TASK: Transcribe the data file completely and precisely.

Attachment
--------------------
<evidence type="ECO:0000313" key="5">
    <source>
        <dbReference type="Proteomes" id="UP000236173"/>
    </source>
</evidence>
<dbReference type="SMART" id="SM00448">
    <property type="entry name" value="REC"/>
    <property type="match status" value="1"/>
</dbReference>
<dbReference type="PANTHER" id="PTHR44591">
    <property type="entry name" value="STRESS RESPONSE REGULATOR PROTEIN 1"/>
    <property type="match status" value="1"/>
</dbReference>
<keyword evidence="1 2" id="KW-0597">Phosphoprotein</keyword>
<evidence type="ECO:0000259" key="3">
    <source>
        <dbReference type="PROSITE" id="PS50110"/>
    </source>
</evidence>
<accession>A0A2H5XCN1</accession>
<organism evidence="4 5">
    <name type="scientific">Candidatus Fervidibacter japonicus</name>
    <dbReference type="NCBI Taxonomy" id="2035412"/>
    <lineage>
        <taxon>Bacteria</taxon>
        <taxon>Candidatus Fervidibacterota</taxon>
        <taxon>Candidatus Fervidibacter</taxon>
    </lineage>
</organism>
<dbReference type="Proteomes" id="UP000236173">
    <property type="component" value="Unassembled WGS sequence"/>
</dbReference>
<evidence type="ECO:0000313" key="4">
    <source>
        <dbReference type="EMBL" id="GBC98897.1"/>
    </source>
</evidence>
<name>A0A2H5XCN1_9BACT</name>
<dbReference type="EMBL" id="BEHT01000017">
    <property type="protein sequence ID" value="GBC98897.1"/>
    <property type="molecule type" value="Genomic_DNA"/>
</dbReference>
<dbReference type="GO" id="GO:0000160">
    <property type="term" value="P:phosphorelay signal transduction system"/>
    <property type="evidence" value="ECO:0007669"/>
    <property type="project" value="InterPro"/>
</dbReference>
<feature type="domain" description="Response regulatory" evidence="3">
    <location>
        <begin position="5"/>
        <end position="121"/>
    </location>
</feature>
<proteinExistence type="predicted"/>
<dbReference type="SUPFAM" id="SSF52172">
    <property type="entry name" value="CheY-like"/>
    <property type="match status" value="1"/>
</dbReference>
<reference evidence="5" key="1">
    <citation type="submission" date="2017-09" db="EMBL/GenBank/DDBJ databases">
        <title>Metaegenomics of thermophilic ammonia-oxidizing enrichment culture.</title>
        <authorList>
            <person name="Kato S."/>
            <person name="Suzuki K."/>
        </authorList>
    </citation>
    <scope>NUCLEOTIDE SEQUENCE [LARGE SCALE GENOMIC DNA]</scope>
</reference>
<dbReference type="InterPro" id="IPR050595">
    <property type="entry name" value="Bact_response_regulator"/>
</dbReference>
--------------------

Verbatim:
<evidence type="ECO:0000313" key="5">
    <source>
        <dbReference type="Proteomes" id="UP000236173"/>
    </source>
</evidence>
<dbReference type="SMART" id="SM00448">
    <property type="entry name" value="REC"/>
    <property type="match status" value="1"/>
</dbReference>
<dbReference type="PANTHER" id="PTHR44591">
    <property type="entry name" value="STRESS RESPONSE REGULATOR PROTEIN 1"/>
    <property type="match status" value="1"/>
</dbReference>
<keyword evidence="1 2" id="KW-0597">Phosphoprotein</keyword>
<evidence type="ECO:0000259" key="3">
    <source>
        <dbReference type="PROSITE" id="PS50110"/>
    </source>
</evidence>
<accession>A0A2H5XCN1</accession>
<organism evidence="4 5">
    <name type="scientific">Candidatus Fervidibacter japonicus</name>
    <dbReference type="NCBI Taxonomy" id="2035412"/>
    <lineage>
        <taxon>Bacteria</taxon>
        <taxon>Candidatus Fervidibacterota</taxon>
        <taxon>Candidatus Fervidibacter</taxon>
    </lineage>
</organism>
<dbReference type="Proteomes" id="UP000236173">
    <property type="component" value="Unassembled WGS sequence"/>
</dbReference>
<evidence type="ECO:0000313" key="4">
    <source>
        <dbReference type="EMBL" id="GBC98897.1"/>
    </source>
</evidence>
<name>A0A2H5XCN1_9BACT</name>
<dbReference type="EMBL" id="BEHT01000017">
    <property type="protein sequence ID" value="GBC98897.1"/>
    <property type="molecule type" value="Genomic_DNA"/>
</dbReference>
<dbReference type="GO" id="GO:0000160">
    <property type="term" value="P:phosphorelay signal transduction system"/>
    <property type="evidence" value="ECO:0007669"/>
    <property type="project" value="InterPro"/>
</dbReference>
<feature type="domain" description="Response regulatory" evidence="3">
    <location>
        <begin position="5"/>
        <end position="121"/>
    </location>
</feature>
<proteinExistence type="predicted"/>
<dbReference type="SUPFAM" id="SSF52172">
    <property type="entry name" value="CheY-like"/>
    <property type="match status" value="1"/>
</dbReference>
<reference evidence="5" key="1">
    <citation type="submission" date="2017-09" db="EMBL/GenBank/DDBJ databases">
        <title>Metaegenomics of thermophilic ammonia-oxidizing enrichment culture.</title>
        <authorList>
            <person name="Kato S."/>
            <person name="Suzuki K."/>
        </authorList>
    </citation>
    <scope>NUCLEOTIDE SEQUENCE [LARGE SCALE GENOMIC DNA]</scope>
</reference>
<dbReference type="InterPro" id="IPR050595">
    <property type="entry name" value="Bact_response_regulator"/>
</dbReference>